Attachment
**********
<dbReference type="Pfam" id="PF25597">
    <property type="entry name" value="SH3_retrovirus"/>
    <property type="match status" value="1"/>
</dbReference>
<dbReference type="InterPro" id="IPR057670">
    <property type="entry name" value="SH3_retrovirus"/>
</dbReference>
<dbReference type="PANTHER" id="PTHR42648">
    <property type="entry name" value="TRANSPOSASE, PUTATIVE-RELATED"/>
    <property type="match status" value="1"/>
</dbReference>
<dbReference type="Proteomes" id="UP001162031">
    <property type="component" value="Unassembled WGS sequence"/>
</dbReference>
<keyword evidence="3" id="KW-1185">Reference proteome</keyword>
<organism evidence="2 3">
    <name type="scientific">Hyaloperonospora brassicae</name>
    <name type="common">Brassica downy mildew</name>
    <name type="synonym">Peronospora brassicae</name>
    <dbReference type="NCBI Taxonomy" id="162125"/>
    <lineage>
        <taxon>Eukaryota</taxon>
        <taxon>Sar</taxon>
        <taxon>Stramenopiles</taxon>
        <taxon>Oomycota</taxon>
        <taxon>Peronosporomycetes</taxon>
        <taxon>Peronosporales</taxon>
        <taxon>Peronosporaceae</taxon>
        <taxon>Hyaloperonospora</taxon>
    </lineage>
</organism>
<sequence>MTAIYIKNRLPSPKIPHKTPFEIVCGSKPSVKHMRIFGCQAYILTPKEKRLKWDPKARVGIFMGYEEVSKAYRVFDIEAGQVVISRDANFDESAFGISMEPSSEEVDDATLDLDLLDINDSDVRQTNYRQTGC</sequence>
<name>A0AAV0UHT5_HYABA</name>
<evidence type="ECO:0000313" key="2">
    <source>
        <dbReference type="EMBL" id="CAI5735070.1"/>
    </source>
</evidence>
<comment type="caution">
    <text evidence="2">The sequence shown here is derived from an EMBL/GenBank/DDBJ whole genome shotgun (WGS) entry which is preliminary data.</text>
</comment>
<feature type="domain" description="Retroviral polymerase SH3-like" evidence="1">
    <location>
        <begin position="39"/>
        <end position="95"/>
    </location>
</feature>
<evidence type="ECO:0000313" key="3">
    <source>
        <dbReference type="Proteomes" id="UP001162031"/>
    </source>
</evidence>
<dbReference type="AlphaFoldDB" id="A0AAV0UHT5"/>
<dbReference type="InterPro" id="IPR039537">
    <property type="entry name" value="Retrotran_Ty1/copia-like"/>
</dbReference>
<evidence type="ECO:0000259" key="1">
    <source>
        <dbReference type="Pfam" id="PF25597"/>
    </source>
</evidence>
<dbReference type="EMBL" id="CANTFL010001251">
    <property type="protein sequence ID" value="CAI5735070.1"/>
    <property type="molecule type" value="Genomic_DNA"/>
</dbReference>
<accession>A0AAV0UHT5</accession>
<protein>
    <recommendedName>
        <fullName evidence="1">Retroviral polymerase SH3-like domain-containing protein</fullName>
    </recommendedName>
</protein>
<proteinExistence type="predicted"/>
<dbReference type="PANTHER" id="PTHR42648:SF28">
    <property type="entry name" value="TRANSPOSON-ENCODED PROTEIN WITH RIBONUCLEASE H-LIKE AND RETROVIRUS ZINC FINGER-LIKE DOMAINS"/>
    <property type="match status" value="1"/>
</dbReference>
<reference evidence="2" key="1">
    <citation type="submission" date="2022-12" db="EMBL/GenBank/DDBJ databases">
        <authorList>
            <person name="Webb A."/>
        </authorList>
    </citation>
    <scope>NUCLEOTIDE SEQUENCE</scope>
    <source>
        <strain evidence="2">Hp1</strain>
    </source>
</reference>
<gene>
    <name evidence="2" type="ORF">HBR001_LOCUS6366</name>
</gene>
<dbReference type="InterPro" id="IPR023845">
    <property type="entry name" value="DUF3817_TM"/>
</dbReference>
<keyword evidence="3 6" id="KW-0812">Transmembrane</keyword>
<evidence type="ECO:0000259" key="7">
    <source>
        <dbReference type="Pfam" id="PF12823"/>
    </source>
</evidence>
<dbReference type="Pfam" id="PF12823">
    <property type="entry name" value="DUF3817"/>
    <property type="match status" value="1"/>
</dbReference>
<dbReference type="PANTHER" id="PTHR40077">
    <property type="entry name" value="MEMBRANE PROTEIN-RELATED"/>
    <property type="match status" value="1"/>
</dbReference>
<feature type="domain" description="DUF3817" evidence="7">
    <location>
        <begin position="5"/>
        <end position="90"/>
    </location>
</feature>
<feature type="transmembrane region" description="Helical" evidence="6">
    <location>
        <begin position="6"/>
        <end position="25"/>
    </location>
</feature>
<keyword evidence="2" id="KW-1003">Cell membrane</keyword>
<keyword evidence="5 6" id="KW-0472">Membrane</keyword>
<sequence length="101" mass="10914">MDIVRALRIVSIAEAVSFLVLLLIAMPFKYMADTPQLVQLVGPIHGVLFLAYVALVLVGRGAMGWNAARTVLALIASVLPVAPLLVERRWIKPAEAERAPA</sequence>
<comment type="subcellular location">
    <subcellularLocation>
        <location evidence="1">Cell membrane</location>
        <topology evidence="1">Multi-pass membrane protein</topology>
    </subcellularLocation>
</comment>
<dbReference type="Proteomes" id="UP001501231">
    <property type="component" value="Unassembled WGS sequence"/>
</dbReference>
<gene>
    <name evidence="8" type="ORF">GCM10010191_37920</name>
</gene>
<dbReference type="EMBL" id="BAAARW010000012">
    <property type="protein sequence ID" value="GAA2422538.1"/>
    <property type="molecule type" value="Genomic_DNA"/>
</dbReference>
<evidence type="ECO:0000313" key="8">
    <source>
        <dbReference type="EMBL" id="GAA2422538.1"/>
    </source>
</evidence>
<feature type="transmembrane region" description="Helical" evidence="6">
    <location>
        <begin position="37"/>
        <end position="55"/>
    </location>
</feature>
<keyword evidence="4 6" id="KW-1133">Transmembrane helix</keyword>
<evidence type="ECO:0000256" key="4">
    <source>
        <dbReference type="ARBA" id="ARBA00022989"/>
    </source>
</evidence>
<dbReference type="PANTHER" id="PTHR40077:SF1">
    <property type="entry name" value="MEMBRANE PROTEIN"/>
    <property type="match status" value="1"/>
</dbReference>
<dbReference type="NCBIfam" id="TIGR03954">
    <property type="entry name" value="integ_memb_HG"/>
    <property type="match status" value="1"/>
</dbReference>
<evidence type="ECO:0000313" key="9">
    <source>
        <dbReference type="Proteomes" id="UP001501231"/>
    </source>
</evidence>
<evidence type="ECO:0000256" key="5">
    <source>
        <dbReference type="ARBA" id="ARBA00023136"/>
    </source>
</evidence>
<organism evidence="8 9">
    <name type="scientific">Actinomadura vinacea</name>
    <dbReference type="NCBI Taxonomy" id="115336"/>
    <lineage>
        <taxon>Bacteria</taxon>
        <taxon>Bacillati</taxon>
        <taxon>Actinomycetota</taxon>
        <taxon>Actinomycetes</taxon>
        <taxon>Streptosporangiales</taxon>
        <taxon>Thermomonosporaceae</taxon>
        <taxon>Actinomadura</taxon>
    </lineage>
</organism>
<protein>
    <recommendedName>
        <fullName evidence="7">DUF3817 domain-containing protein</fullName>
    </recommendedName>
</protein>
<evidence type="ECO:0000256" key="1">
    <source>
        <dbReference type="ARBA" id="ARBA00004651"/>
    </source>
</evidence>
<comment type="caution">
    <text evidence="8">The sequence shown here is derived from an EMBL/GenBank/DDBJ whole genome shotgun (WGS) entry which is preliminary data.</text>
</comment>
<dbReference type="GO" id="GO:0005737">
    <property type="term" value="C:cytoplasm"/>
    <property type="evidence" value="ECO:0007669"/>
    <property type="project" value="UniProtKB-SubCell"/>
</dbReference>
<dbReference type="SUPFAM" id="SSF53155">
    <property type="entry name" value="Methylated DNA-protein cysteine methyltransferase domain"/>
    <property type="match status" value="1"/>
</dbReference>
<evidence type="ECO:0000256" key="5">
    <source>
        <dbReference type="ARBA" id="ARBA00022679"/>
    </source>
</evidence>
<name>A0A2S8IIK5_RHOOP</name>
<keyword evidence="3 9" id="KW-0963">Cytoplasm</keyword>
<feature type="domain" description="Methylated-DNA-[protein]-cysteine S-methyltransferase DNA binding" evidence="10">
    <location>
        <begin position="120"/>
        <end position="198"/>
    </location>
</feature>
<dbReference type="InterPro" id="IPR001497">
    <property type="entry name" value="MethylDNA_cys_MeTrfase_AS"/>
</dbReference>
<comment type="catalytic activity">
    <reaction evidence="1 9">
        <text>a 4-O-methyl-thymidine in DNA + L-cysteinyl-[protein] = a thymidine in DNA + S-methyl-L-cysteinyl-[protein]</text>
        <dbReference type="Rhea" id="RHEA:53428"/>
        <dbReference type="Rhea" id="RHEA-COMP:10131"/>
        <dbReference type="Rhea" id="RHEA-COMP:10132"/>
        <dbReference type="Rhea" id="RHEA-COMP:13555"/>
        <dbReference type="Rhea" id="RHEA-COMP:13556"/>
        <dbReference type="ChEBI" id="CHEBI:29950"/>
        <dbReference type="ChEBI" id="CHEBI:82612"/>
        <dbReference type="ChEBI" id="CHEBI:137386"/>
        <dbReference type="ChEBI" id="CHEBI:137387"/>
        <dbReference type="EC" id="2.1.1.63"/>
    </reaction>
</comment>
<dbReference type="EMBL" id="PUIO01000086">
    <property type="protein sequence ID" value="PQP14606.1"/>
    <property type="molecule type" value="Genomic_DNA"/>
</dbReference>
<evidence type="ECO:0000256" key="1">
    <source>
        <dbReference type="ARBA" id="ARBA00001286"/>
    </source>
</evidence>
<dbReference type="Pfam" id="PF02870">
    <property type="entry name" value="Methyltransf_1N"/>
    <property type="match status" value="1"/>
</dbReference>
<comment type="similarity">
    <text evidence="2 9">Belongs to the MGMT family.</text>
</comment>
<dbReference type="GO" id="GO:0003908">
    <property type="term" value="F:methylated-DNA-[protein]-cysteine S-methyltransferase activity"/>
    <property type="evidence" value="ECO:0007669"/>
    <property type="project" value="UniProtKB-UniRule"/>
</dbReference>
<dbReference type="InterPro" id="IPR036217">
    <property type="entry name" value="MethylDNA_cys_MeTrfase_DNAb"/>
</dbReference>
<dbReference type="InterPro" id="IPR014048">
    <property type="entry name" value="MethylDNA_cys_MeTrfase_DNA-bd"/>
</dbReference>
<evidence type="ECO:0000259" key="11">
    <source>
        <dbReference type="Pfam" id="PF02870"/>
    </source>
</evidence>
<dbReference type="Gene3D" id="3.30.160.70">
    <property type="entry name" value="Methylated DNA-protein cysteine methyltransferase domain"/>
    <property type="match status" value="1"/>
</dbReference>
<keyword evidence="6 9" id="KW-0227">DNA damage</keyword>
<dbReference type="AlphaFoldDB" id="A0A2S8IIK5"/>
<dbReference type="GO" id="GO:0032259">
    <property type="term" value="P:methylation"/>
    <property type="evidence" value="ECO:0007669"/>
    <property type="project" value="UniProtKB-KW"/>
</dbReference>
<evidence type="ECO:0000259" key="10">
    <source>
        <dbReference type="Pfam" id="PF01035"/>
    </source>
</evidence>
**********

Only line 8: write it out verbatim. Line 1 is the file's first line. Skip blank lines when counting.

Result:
<dbReference type="PANTHER" id="PTHR42648">